Anticipating the Monday Blues

On Sunday afternoon you may find yourself thinking, ,,oh no, tomorrow is Monday again…”, you think of the Monday morning meeting, the appointment with your client or that issue you didn’t manage to solve last week and that is likely to bubble up again. (Because it’s just too tempting to postpone occurring issues on Friday until next week)

Monday Blues?

Monday Blues?

Basically, you are already laying the foundation for a (possibly) disastrous Monday. Alone the commute into work will feel like a culture shock to your happy-go-lucky-weekend, while you may be anticipating the meetings and your do list with slight stomach cramps. If you work from home you may be stretching breakfast a little longer in procrastination fashion, going through your mobile snapshots from the weekend rather than checking up with your clients. Let’s see if you couldn’t do a little better. Even if you love your career, you probably still could do a little better in anticipating Mondays.

 

3 Tips for a Successful Start into the Week

Here are 3 tips on how to prepare a successful Monday on Sunday already. So that Monday becomes the new Tuesday – less daunting, less frightening. I am not saying that Sunday therefore must become the new Monday. I am simply suggesting that preparation (even if it’s just mentally) for the week ahead is the key to succeed. See it as if we are deleting “daunting Mondays” from our system.

 

 1. Organisation – The Golden List

Let’s start with the least appealing tip: Organisation. It’s key to organise your clutter of large and small projects from last week. Only with a decent overview of your tasks, you’ll eventually see a red thread rather than a red threat in front of you! Try to make this the last thing you do on Friday late afternoon, so you only got to review and tweak it a little on Sunday.

So brew yourself a cuppa, find a sunny spot near the window, take a deep breath, smile and start. Allow yourself about 15 minutes time and peace for this – just as long as it takes to enjoy a tea.

There are a million ways on how to create a to do list and everyone has their own way of making one. Here is how I do mine: I divide into projects, then sub-projects, tasks that relate to these projects, and eventually numerise by priority or deadline.

Project A                                             Project B

  1. subproject 1                                     1. Subproject 1
  2. subproject 2                                     3. Subproject 2
  3. subproject 3                                     2. Subproject 3
  4. subproject 4                                                  3. Subproject 3.1
    1. subproject 4.1                                       2. Subproject 3.2

Also there are digital tools to help you, if you are into tech. I still use paper calendars and post-its, because I enjoy handwriting. I try to keep the to-do-list as short as possible. This way it looks less overwhelming and allows for the flexibility to jump at ad hoc tasks. Other dos and don’ts:

Do

- qualify the contents, only write down things you need to do that day, that are important and that you cannot delegate.

Don’t

- go crazy with your list. Remember that the work day (ideally) has 6-7 hours (1 hour for lunch). Realistically estimate how much time and attention each task will need and do not write an endless list, which will leave half of the things undone and yourself frustrated by the end of the day.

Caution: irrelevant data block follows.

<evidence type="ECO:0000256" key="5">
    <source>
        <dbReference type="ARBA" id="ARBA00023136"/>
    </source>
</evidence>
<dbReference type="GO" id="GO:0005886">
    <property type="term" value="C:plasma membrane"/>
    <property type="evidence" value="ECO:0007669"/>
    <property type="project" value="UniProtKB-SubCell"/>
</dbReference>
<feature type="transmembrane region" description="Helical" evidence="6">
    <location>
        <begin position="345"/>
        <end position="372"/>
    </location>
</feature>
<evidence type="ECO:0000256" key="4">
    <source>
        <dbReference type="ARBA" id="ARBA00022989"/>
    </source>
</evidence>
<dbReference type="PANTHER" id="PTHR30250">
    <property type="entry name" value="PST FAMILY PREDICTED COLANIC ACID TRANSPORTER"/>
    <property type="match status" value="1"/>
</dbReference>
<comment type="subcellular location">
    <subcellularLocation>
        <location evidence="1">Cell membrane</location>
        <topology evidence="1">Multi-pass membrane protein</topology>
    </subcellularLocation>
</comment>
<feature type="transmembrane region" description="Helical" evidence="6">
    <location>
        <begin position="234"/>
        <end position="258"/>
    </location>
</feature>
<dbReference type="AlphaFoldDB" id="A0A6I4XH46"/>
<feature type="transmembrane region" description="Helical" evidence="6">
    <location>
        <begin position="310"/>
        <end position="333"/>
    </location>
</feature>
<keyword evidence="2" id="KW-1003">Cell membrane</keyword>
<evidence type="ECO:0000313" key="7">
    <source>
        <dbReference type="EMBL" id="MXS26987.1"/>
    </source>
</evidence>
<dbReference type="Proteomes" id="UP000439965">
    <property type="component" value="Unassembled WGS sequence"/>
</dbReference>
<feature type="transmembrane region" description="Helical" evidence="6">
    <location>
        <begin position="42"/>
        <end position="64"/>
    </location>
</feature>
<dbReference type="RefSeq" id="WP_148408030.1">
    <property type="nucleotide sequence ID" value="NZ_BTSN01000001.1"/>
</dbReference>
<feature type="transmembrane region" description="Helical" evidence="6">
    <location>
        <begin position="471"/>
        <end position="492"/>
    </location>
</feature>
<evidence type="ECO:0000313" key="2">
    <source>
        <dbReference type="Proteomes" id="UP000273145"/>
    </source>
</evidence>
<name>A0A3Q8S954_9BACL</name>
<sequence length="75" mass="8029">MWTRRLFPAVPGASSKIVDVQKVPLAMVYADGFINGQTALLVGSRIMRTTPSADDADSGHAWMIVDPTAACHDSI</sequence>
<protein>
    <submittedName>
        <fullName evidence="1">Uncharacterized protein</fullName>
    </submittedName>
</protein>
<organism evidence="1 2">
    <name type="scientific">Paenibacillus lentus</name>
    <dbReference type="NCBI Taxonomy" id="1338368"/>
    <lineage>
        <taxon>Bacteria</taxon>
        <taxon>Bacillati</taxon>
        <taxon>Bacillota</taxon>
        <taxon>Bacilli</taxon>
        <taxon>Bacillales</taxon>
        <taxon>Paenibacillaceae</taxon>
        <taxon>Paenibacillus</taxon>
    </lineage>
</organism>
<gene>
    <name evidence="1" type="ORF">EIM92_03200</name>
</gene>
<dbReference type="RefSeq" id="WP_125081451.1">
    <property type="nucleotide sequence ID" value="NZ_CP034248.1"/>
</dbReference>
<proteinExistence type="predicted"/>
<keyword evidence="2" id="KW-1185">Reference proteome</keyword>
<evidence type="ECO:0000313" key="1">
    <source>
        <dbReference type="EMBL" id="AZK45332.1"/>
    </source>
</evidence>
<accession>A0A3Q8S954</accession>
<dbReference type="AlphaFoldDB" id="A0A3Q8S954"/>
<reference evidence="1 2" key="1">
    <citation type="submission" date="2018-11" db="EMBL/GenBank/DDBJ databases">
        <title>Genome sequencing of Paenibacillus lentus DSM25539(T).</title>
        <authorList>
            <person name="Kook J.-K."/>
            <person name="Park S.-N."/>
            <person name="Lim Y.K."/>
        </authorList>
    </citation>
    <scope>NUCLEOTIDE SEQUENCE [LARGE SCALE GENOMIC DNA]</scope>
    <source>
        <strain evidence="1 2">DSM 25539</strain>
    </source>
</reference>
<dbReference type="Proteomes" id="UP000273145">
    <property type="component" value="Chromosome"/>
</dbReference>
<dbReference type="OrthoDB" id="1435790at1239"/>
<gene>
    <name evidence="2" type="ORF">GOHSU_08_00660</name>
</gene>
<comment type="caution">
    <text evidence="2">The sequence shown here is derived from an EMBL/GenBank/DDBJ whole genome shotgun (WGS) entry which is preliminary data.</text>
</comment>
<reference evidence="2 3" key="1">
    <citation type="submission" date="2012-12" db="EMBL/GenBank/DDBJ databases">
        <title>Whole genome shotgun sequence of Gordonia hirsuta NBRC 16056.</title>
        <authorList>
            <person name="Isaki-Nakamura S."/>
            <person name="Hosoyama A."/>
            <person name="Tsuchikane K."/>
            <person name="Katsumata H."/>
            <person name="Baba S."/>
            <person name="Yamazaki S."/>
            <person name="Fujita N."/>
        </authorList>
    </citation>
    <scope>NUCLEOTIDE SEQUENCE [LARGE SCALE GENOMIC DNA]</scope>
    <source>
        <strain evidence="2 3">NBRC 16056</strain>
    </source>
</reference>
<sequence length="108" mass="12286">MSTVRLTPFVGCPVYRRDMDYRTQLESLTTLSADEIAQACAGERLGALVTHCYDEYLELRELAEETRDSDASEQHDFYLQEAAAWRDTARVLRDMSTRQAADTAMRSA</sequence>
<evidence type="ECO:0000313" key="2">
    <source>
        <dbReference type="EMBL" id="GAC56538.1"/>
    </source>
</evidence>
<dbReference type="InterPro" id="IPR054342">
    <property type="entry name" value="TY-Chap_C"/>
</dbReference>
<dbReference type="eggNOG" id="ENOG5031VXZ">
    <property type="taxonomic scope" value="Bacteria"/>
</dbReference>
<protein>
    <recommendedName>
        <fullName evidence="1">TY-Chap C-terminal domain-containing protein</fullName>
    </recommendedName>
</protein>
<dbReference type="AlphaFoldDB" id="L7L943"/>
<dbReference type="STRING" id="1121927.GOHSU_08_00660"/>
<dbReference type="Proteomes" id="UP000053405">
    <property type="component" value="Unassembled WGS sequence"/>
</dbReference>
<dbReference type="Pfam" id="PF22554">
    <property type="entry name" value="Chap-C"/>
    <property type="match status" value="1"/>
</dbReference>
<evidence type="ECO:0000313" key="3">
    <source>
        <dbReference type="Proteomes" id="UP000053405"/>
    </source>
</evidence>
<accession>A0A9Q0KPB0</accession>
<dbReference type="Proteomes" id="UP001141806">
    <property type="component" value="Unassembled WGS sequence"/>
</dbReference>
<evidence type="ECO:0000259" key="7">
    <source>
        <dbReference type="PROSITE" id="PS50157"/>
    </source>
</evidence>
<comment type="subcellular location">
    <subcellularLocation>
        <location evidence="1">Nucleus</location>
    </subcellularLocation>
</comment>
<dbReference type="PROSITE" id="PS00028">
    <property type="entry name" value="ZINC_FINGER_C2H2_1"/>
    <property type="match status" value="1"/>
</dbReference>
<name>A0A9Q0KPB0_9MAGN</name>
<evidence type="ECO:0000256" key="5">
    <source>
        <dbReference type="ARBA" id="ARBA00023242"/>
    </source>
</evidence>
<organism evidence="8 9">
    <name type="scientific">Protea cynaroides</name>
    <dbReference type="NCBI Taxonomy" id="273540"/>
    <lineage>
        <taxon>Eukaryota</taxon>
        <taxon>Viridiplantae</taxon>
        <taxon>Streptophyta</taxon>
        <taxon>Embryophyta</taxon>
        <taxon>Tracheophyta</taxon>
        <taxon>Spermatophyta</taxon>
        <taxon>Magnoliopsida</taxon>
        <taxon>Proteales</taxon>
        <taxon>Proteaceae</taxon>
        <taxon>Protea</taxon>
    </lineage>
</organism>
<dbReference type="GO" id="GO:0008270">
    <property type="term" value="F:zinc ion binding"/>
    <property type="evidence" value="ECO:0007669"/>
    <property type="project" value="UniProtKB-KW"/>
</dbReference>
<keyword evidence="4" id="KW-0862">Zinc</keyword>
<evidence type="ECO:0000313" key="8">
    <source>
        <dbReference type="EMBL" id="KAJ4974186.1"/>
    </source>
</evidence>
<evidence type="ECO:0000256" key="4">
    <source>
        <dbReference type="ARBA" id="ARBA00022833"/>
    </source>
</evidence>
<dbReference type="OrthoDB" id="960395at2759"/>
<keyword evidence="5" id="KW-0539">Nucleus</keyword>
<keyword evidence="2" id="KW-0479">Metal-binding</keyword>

- get too hung up on this. It’s Sunday after all.

 

2. Expect great things – Attitude, baby!

Now that the organisation is out of your way and done, you will feel a lot more prepared. Now it’s time to declare positive outcomes from your Monday ahead. Why should a Monday actually be worse than any other day? Instead focus on what you will get done, what you will achieve and drive forward. Try to find joy in your projects and take a moment to appreciate what’s great about your work, its opportunities and challenges.

Last but not least, mentally prepare a list of positive things that you’ll want to implement on Monday, such as bonding with the new colleague, smile and small talk, suggesting an appointment for lunch with your boss to catch up casually, giving positive feedback to the assistant that helps you so well. A positive attitude is worth spreading. Your colleagues will appreciate you and you’ll enjoy your job a lot more. Remember Buddha: “Smile and the world changes” – esoteric or not, it works!

 

3. Rejuvenate – Glorious Sundays to strengthen you

As said, Sunday is NOT part of your work week. While it is vital to prepare a little, you should still opt for a happy Sunday and do the things that you love. Meet friends if you’re a social person, spend the day out with the family, take the dog for a long walk, run, climb, swim, kayak, sail and head to the farmer’s market before cooking up a (healthy) storm. In short: Eat well, live well, exercise.

Sunday is the day to rejuvenate, detoxify and strengthen your immune system for the busy week ahead. If you have socialised and bonded with your loved ones, have climbed a mountain or went running, have succeeded in crafting a tree house for the kids, a flower arrangement for the dinner table, tried a new recipe and eaten well, then you’re more likely to feel energetic, strong, balanced and motivated for work projects, too. You’ll feel like you have taken life with both hands and actively created a lifestyle you enjoy.

So stop reading this blog post and get going!

 

What are your tips to anticipate Monday blues?